The proportion gravid to engorged An. funestus of 50% occurred at 25 °C. Thus, at these temperatures, and above it took two days to mature the ovaries and below this three days post-feeding to mature them. The proportion gravid of An. gambiae s.l. from resting catches was always lower than that of the An. funestus and only reached 50% at the highest temperatures. At mean temperatures of 21.5 °C 76% of the An. funestus collected were semi-gravid and gravid. This implies that it was taking not just three but four days to complete gonotrophic development.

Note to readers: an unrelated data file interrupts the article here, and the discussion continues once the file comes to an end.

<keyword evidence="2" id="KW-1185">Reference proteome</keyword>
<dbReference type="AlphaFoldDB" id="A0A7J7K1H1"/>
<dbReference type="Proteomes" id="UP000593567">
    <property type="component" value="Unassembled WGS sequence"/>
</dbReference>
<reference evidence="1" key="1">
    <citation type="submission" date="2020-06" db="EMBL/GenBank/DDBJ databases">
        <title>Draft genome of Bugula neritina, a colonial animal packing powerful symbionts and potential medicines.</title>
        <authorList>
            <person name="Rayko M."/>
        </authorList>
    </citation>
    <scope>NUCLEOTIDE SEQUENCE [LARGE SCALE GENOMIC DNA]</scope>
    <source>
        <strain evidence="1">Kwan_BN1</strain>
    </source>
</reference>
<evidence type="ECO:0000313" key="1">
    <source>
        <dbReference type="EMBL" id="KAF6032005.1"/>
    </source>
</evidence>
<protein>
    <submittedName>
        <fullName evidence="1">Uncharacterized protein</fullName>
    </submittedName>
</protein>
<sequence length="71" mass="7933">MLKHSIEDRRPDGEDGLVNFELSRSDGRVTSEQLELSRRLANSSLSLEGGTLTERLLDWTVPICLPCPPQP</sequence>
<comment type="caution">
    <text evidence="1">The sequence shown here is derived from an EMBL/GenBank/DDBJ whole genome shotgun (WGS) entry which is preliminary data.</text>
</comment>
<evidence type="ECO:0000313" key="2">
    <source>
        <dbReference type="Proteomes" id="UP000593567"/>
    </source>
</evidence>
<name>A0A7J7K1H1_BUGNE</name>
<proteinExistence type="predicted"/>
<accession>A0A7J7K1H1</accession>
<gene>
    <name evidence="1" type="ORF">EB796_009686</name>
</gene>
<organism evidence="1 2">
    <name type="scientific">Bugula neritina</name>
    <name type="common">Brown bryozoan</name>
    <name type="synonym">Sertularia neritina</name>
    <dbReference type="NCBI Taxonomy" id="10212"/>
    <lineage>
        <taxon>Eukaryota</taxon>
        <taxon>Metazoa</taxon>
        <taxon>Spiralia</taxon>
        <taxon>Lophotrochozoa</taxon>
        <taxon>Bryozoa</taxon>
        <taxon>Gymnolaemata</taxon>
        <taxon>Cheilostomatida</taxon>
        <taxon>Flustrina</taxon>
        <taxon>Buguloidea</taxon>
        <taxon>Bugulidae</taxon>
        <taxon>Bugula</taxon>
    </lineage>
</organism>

With the possible implications of Global Warming, the effect of temperature and other environmental parameters on the dynamics of malaria vectors in Africa is an area of increasing interest. The temperature in Furvela fluctuates between the minimum and optimum temperature for mosquito development, hence over the linear part of the reaction norm. Temperature was the most important environmental parameter, of those measured, determining mosquito numbers in the village. Although a more in depth assessment would probably improve the interpretation of the results, even in the straightforward analysis presented here mean daily temperatures from either air or soil sensors explained 70% and 35% of the density changes observed in An. gambiae s.l. and An. funestus respectively (Table 2). As expected, given its rapid developmental time, rates of increase were substantially higher in the An. gambiae s.l. compared to the An. funestus. Sporozoite rates were also highest during the warmer months of the year (File S12). The combined effect on the entomological infection rate (EIR) and malaria morbidity in the village will be examined elsewhere.